Ohio Initial Jobless Claims Rise over Christmas Week
COLUMBUS, Ohio — Initial jobless claims in the state for the week ended Dec. 25 jumped to the highest level since early November.
The Ohio Department of Job and Family Services reported 11,955 initial jobless claims last week, which is up from the 9,337 reported the week prior. It’s the most claims reported in the last eight weeks since the department reported 11,232 claims the week ended Nov. 6.
Continued jobless claims remained somewhat steady at 42,654, up from 42,310 reported the week ended Dec. 18. Ohio reported 54,609 total claims for the week ended Dec. 25.
Ohio’s unemployment rate in November was 4.8% compared to the national rate of 4.2%. Ohio’s labor force participation rate in November was 61.3%, which is lower than the national rate of 61.8%.
Pennsylvania reported 8,599 initial jobless claims for the week ended Dec. 18, the most recent data available from the Center for Workforce Information & Analysis. That’s down from the 13,261 claims reported the week prior. Continued claims were also down in the commonwealth to 84,168 from 88,774 the week ended Dec. 11.
Nationally, the number of Americans applying for unemployment benefits fell below 200,000, more evidence that the job market remains strong in the aftermath of last year’s coronavirus recession.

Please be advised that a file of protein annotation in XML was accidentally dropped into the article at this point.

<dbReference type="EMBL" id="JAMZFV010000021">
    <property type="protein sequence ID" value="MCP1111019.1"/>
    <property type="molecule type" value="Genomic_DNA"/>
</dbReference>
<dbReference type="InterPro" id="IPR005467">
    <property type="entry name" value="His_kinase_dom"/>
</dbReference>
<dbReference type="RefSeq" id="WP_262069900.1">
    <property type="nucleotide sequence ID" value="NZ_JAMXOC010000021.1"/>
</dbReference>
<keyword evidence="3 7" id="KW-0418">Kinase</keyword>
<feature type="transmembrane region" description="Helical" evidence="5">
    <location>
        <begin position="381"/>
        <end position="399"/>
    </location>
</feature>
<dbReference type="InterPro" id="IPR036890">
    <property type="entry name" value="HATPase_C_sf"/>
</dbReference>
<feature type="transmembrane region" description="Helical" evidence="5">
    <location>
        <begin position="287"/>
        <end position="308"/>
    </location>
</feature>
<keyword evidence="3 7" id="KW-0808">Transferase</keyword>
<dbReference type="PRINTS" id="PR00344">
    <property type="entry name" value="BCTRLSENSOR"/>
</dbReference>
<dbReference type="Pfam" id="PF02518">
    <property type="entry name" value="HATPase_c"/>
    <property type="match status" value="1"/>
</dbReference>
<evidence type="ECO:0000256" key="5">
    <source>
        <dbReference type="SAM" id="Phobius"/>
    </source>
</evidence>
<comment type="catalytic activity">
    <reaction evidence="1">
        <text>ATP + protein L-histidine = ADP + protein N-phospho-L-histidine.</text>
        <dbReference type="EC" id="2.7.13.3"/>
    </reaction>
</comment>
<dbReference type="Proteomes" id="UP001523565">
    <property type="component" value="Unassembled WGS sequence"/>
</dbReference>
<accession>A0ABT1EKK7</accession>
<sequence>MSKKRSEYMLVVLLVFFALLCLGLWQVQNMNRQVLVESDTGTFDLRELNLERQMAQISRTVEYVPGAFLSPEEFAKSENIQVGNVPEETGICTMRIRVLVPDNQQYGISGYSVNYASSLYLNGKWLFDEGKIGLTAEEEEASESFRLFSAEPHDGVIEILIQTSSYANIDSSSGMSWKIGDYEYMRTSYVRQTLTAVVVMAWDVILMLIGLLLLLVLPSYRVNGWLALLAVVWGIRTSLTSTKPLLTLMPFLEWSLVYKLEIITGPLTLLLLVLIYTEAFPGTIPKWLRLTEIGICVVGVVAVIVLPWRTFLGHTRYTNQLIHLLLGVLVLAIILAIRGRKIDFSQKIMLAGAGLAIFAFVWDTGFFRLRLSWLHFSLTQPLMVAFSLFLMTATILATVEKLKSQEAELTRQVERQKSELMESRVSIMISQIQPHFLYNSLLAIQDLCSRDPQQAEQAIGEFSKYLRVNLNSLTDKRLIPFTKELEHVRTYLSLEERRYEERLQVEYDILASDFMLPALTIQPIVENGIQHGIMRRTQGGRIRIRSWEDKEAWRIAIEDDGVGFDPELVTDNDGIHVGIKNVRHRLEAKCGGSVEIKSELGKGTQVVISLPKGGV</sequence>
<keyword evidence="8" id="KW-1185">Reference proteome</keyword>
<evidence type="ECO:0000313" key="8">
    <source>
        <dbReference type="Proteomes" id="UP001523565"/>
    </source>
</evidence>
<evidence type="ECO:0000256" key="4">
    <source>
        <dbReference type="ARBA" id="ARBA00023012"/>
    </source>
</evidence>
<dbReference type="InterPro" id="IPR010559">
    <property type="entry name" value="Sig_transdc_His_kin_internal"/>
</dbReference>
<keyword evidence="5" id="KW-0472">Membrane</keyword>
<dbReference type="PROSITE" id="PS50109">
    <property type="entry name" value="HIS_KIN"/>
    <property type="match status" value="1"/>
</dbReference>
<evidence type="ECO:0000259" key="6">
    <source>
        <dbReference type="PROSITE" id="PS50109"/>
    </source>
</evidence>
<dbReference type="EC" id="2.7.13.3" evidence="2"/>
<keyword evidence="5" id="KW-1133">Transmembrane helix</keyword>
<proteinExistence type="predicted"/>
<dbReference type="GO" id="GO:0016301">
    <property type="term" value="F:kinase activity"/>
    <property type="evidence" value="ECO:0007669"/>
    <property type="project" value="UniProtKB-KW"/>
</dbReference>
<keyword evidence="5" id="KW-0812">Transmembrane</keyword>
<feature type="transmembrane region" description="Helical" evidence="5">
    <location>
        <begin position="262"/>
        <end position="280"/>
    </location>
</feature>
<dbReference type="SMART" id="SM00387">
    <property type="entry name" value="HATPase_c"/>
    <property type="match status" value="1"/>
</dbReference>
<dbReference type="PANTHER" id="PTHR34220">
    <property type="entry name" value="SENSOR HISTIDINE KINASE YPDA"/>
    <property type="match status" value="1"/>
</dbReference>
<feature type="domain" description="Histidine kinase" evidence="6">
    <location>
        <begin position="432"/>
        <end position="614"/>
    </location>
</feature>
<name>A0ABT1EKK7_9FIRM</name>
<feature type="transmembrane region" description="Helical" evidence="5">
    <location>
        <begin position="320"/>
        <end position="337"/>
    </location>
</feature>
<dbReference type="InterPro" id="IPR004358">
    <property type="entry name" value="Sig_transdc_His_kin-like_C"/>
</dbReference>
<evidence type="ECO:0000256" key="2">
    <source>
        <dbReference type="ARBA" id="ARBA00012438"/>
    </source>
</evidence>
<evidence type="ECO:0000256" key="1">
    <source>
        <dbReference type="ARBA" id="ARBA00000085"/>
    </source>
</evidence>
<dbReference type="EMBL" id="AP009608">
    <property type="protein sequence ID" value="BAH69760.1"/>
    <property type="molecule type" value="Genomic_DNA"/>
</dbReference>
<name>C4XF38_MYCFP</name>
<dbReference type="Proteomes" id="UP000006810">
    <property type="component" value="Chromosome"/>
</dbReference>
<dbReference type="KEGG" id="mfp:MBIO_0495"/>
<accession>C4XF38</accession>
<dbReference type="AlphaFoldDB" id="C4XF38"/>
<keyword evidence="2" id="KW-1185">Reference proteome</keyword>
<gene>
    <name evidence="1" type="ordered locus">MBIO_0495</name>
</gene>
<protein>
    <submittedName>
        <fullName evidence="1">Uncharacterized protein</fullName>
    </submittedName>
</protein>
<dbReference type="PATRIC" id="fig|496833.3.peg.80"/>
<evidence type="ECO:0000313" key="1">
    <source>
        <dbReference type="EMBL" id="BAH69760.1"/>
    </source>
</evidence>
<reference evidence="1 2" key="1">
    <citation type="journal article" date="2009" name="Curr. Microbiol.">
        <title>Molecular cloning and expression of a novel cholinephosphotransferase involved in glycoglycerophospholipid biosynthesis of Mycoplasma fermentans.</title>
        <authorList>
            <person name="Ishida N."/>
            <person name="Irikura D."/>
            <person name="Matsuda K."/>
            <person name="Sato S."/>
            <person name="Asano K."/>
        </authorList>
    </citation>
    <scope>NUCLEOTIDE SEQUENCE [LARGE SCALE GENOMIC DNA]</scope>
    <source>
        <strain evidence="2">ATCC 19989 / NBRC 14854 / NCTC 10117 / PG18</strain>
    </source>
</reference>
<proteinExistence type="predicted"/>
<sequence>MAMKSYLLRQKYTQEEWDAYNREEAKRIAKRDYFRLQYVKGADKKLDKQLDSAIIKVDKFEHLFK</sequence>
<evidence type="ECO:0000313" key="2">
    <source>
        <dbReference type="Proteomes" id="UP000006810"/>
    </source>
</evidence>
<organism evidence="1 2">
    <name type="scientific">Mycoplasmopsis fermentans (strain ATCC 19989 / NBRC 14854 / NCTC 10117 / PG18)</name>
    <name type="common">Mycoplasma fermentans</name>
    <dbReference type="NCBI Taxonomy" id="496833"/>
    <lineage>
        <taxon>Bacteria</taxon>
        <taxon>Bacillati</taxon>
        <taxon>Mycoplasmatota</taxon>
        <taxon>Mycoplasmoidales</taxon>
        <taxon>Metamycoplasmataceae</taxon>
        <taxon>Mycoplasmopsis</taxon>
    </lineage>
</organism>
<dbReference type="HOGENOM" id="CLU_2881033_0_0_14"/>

Jobless claims dropped by 8,000 to 198,000, the Labor Department reported Thursday. The four-week average, which smooths out week-to-week volatility, fell to just above 199,000, lowest level since October 1969.
The numbers suggest that the fast-spreading omicron variant has yet to trigger a wave of layoffs.
Altogether, 1.7 million Americans were collecting traditional unemployment aid the week that ended Dec. 18, lowest since March 2020 and down by 140,000 from the week before.
The weekly claims numbers, a proxy for layoffs, have fallen steadily most of the year. Employers are reluctant to let workers go at a time when it’s so tough to find replacements. The United States had a near-record 11 million job openings in October, and 4.2 million Americans quit their jobs — just off September’s record 4.4 million — because there are so many opportunities.
The job market has bounced back from last year’s brief but intense coronavirus recession. When COVID hit, governments ordered lockdowns, consumers hunkered down at home and many businesses closed or cut back hours. Employers slashed more than 22 million jobs in March and April 2020, and the unemployment rate rocketed to 14.8%.
But massive government spending — and eventually the rollout of vaccines — brought the economy back. Employers have added 18.5 million jobs since April 2020, still leaving the U.S. still 3.9 million jobs short of what it had before the pandemic. The December jobs report, out next week, is expected to show that the economy generated another 374,000 jobs this month.
The unemployment rate has fallen to 4.2%, close to what economists consider full employment.
The Associated Press contributed to this story.
Published by The Business Journal, Youngstown, Ohio.